But not most of the time. Move along.
If I can overlook a cat meme accidentally mocking this substantial trauma in my life, you can overlook jokes about pregnancy on April Fools’ Day, funny anecdotes about cancer, or insensitive humor scattered throughout your social media.
It is not an invalidation of your perspective or feelings for others to joke at the heart or fringes of subjects which overlap with your life’s discomforts, losses, or challenges unless it’s done with malice aforethought or callousness. I hope you don’t have many people in your life that would subject you to such behavior.
I’d rather live in a world in which I sometimes cringe at humor than to reside in one devoid of the richness of human creativity and whimsy.
I ask that you strive to assume that my humor isn’t personalized or weaponized to offend, which is a favor I’ll reciprocate. If there’s doubt, we owe it to one another to further give the benefit of goodwill unless the preponderance of evidence tells us that someone is speaking or acting out of spite.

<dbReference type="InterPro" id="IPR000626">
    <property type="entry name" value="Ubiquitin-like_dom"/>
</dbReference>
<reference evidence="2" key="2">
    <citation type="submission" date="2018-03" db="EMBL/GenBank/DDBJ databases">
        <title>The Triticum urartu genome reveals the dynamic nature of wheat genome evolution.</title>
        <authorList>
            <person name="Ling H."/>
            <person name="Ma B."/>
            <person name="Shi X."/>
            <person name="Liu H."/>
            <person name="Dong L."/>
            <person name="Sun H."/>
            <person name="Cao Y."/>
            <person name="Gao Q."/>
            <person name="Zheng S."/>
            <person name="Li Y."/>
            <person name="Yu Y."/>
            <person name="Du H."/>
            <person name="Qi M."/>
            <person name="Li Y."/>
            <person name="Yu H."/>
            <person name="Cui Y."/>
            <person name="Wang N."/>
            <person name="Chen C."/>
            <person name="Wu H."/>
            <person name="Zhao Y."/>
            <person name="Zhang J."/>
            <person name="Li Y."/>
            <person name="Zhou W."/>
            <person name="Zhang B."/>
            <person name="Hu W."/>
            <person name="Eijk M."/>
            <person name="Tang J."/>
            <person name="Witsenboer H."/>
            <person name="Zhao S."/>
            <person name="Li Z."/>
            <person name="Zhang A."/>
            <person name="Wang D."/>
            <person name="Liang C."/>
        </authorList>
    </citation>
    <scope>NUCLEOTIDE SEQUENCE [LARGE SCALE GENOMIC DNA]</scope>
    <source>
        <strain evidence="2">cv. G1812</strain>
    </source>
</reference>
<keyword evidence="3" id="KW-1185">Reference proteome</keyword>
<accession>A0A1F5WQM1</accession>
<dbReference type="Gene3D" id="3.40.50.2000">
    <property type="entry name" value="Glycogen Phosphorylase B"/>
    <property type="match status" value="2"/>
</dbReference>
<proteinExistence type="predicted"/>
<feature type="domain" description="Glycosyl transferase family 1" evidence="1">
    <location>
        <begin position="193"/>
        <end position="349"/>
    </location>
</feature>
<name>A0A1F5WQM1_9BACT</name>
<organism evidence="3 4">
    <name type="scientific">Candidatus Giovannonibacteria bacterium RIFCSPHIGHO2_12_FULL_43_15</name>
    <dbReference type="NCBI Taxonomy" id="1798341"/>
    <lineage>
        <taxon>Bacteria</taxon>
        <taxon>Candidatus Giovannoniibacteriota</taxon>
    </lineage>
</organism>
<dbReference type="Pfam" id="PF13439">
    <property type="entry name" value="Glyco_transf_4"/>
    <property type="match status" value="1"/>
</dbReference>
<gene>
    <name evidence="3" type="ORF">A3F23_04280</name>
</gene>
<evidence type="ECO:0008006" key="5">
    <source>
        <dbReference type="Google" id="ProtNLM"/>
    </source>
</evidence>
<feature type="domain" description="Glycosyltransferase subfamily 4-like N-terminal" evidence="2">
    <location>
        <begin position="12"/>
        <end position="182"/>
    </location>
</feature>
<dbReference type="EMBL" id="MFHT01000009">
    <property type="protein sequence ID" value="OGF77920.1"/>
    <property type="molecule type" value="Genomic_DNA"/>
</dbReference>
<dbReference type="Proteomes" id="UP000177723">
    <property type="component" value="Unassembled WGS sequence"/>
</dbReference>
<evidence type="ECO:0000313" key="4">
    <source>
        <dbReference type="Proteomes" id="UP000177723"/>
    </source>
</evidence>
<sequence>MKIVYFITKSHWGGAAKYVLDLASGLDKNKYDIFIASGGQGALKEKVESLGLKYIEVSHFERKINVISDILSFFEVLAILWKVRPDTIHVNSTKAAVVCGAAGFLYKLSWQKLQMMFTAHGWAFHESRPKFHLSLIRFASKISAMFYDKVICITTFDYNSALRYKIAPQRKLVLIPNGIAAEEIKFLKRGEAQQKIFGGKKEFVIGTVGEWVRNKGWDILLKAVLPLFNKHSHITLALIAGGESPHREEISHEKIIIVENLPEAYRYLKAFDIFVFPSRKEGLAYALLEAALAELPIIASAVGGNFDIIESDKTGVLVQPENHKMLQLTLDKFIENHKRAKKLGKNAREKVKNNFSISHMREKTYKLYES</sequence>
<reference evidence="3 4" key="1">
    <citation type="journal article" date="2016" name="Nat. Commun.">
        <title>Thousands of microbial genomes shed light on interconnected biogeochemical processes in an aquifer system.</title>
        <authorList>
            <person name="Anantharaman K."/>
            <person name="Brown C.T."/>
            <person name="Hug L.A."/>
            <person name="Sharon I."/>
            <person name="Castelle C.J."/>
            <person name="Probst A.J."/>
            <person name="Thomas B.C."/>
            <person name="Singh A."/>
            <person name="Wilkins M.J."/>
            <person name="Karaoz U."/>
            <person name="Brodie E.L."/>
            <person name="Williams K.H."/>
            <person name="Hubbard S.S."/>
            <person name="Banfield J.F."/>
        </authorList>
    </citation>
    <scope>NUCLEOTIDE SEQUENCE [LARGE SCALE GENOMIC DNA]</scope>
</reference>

When someone lashes out at me for a badly-timed or placed joke, I’ll repay their impatience and impoliteness with a reminder that I probably have the upper hand in this argument.
Do unto others – and I certainly do. I welcome all humor, from tripping down the stairs to jokes that would cause many to burst out in tears.
P.S. If you heard 1/50th the nonsense that goes through my head or that I say in private, your head would explode indignantly. The truth is, though, that we both know that you undoubtedly have at least a portion of my dark bent in your own head. That overlap is what gives us hope.